2. Jumps are seen at “sisupAla” going directly to pancama from sadja note with R/P MP prayoga. The S/D and S\d prayogas, launched from the madhya sadja note are also found in the composition. The said jumps are reminiscent of the prayogas found in the cittasvara section of the Dikshita composition “ksitijAramanam” which is found documented in the SSP.
  3. The sama kAla and dhruta kAla sections are marked as plain and line-on-top respectively with 2 kalai caukam as the rendering mode of the composition.

The overall musical setting, the way the raga progresses in the individual sections and the usage of adulatory paeans on Lord Siva as seen in the composition all of them attests to the fact that the composition should have been composed by Muthusvami Dikshita. It has to be pointed out that Dikshita has visited the ksetra as evidenced authoritatively ( vide the kriti “Abhayambayah anyam na janEham” in Kedaragaula on the Goddess enshrined in Lord Mayuranathasvami Temple) in the SSP and it is therefore very well possible that he visited the nearby temple of Vallalar Kovil as well, which is the subject matter of the composition on hand. As an aside it can be noted that one of Dikshita’s disciples was Vallalar Kovil Ammani which is recorded by Subbarama Dikshita in his biography of Dikshita, who likely hailed from this place.

Thus viewed from multiple angles including the sangita, sahitya, likelihood of his visiting the ksetra and the stylistic aspects and further given the independent source of this composition coming to us through the patham of Vidvan Keeranur Subramanya Iyer ( outside of the known lineages or sisya parampara of Dikshita), all of them attest to the fact that this composition is not a spurious one and an overwhelming body of evidence exists to accept this as an authentic composition of Muthusvami Dikshita himself.

From a ksetra perspective, today the place is famous for its shrine of “medha dakshinamurti” which is located within the precincts of this Temple.

Discography:

Arguably one of the finest renderings of this composition is that of the legendary Vidvan Semmangudi Srinivasa Iyer. I present the composition sung by him in his 1966 Music Academy recital accompanied by Vidvans Lalgudi Jayaraman on the violin, Umayalpuram Sivaraman on the mrudangam and Narayanasvami on the ghata.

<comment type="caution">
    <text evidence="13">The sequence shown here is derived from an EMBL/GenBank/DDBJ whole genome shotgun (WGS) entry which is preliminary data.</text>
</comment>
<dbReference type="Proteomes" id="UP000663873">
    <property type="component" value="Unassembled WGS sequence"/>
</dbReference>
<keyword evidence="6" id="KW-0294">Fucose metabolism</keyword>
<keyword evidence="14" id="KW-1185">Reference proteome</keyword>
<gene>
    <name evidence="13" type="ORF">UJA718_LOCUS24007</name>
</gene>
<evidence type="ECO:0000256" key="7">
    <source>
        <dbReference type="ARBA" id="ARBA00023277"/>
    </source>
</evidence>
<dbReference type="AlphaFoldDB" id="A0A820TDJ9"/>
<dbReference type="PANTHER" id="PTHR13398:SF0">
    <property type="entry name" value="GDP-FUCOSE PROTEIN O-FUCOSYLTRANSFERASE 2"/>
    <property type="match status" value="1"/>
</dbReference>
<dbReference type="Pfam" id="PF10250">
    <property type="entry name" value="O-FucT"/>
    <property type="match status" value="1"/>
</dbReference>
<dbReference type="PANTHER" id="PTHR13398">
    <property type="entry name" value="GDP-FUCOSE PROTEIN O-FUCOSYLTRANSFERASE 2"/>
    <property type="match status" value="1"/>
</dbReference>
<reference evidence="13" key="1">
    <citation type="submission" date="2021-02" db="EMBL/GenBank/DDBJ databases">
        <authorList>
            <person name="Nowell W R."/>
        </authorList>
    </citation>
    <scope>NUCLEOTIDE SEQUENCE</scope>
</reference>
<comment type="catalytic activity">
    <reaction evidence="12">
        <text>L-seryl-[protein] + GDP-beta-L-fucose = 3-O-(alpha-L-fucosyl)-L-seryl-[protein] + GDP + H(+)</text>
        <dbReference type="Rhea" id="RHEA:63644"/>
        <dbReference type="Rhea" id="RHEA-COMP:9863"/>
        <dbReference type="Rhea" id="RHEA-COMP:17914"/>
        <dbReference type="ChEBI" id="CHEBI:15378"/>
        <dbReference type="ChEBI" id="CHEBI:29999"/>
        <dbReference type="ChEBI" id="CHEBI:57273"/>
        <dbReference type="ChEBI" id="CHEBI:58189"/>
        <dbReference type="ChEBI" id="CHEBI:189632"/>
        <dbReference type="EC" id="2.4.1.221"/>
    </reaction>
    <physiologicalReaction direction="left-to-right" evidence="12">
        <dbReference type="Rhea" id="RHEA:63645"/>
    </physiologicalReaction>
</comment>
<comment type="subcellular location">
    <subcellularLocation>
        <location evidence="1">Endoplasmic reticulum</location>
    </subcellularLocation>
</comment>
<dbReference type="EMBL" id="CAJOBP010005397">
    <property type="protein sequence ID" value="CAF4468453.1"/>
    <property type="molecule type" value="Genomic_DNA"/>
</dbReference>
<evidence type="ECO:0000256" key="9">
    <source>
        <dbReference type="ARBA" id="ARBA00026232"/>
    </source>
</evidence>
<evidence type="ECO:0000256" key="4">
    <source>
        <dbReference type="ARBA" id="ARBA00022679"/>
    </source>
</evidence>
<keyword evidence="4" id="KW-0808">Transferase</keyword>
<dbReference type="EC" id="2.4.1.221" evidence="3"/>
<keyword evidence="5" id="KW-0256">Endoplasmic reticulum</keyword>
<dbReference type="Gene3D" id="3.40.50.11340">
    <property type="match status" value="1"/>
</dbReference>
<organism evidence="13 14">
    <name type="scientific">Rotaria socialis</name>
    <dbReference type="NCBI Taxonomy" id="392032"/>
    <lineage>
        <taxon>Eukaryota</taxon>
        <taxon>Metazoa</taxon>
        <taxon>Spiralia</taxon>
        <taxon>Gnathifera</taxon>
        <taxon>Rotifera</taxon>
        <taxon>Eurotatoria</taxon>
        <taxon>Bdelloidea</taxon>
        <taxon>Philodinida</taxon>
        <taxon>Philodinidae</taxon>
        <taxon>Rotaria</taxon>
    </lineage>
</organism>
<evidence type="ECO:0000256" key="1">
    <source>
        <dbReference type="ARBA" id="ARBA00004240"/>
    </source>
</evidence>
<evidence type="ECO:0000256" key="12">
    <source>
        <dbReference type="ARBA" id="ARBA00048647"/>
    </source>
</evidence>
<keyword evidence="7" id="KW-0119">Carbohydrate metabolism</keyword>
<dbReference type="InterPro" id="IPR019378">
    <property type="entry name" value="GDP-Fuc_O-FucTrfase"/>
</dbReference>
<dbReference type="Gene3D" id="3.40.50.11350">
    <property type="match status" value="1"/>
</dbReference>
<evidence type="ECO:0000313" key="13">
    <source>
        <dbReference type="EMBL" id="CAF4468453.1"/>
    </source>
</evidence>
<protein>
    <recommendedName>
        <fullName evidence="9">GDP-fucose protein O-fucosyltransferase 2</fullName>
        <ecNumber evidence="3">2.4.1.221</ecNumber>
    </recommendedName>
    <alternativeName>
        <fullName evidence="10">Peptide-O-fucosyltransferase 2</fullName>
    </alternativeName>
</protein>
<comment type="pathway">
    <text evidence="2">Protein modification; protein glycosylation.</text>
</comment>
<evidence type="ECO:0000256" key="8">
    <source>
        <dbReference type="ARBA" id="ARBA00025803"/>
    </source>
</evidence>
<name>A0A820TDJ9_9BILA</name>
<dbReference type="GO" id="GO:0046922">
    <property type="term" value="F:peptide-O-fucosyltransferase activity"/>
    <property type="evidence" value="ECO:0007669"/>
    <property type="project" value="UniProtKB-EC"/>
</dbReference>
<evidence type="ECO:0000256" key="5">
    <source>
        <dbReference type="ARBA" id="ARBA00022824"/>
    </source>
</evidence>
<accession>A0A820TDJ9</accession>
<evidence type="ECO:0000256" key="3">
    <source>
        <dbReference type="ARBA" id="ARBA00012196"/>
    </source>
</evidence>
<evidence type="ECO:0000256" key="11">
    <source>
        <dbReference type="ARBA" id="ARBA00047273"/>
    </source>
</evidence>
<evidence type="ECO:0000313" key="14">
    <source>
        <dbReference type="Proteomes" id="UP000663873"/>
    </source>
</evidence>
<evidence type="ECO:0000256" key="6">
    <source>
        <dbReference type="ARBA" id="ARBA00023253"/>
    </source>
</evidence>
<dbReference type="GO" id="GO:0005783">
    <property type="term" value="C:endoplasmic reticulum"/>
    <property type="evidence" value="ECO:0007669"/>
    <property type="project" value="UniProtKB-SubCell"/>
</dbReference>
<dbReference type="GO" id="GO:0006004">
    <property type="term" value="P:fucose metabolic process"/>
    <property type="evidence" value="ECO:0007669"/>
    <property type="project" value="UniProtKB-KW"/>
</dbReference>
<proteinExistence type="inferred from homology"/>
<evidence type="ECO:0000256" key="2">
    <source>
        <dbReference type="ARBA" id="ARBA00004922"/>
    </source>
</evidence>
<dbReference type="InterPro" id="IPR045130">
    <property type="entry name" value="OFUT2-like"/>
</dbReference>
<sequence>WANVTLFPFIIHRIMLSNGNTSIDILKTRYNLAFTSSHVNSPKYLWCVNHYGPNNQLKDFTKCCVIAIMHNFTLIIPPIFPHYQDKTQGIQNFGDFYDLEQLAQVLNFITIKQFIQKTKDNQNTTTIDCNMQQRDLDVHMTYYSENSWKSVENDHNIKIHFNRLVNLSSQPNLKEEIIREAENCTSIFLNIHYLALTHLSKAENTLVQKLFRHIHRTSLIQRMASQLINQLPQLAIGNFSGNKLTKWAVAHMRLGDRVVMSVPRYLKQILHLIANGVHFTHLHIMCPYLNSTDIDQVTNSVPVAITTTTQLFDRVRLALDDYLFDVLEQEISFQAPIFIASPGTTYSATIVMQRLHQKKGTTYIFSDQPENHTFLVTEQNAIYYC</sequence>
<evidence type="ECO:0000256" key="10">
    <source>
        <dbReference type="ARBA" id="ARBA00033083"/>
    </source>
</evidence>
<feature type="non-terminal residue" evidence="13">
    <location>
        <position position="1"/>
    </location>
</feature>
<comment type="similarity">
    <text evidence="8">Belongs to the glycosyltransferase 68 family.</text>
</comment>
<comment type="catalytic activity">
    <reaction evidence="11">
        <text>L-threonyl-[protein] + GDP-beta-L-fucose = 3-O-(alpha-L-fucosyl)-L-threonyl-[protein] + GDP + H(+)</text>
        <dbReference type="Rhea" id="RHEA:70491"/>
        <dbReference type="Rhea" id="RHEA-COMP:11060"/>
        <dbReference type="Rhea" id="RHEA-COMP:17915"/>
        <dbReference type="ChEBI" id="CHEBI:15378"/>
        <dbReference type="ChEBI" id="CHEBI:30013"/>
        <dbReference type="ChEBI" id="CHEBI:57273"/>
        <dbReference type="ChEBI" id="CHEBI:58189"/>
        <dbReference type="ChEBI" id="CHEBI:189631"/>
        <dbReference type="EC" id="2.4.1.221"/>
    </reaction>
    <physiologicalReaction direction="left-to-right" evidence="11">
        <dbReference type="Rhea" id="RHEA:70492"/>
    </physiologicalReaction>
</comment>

Semmangudi Srinivasa Iyer renders “vadAnyEsvaram bhajEham” in Devagandhari of Muthusvami Dikshita

In this recording, the veteran embarks first on an alapana of the raga and then proceeds to the kriti. It’s a trifle unfortunate that the recording is truncated in a few places. Nevertheless the recording is complete in itself. It can be noted that the pAtham as sung, sticks closely to the notation as published by Mudicondan Venkatrama Iyer (supra). The veteran sings it in the sedate cauka kalam bringing out the essence of Devagandhari so distilled by Dikshita in this composition.

From the past, Veena Vidvan K S Narayanasvami too is recorded to have brilliantly rendered this composition. Here is his rendering of the composition excerpted from his 1972 Music Academy Concert accompanied by Vidvan Vellore Ramabadran on the mrudanga.

Veena Vidvan K S Narayanasvami renders “vadAnyEsvaram

Hark at the sowkhyam with which plays the carana beginning with “pasupAsa mOcanam” and his rendering of the finale “pasupatim jnanambika patim“.

And presented finally is the full suite of alapana-kriti-svaraprastara for the composition by Vidusi Seetha Rajan from a chamber recital to complete our understanding and how the composition can be melodically extended and exploited to its fullest potential to maximize ranjakatva. Attention is invited to the 2nd kala svaras sung for the composition for the pallavi line at the fag end of the svaraprastara, skillfully avoiding Arabhi in its wake, lest the color of Devagandhari is lost.

Vidushi Seetha Rajan renders “vadAnyEsvaram” with alapana and svaraprastara

Conclusion:

Thus, for all these aforesaid reasons, the composition “vadAnyEsvaram” in Devagandhari can be attributed to the authorship of Muthusvami Dikshita, beyond reasonable doubt. However it is indeed a puzzle why it was left out of the SSP. And as always one hopes that modern day performers will keep this kriti alive on the concert circuit by singing it frequently.

Update History:

19-Aug-2020: Since the first posting, I have updated the post to include the rendering of the composition by Vidvan K S Narayanasvami and Vidushi Seetha Rajan.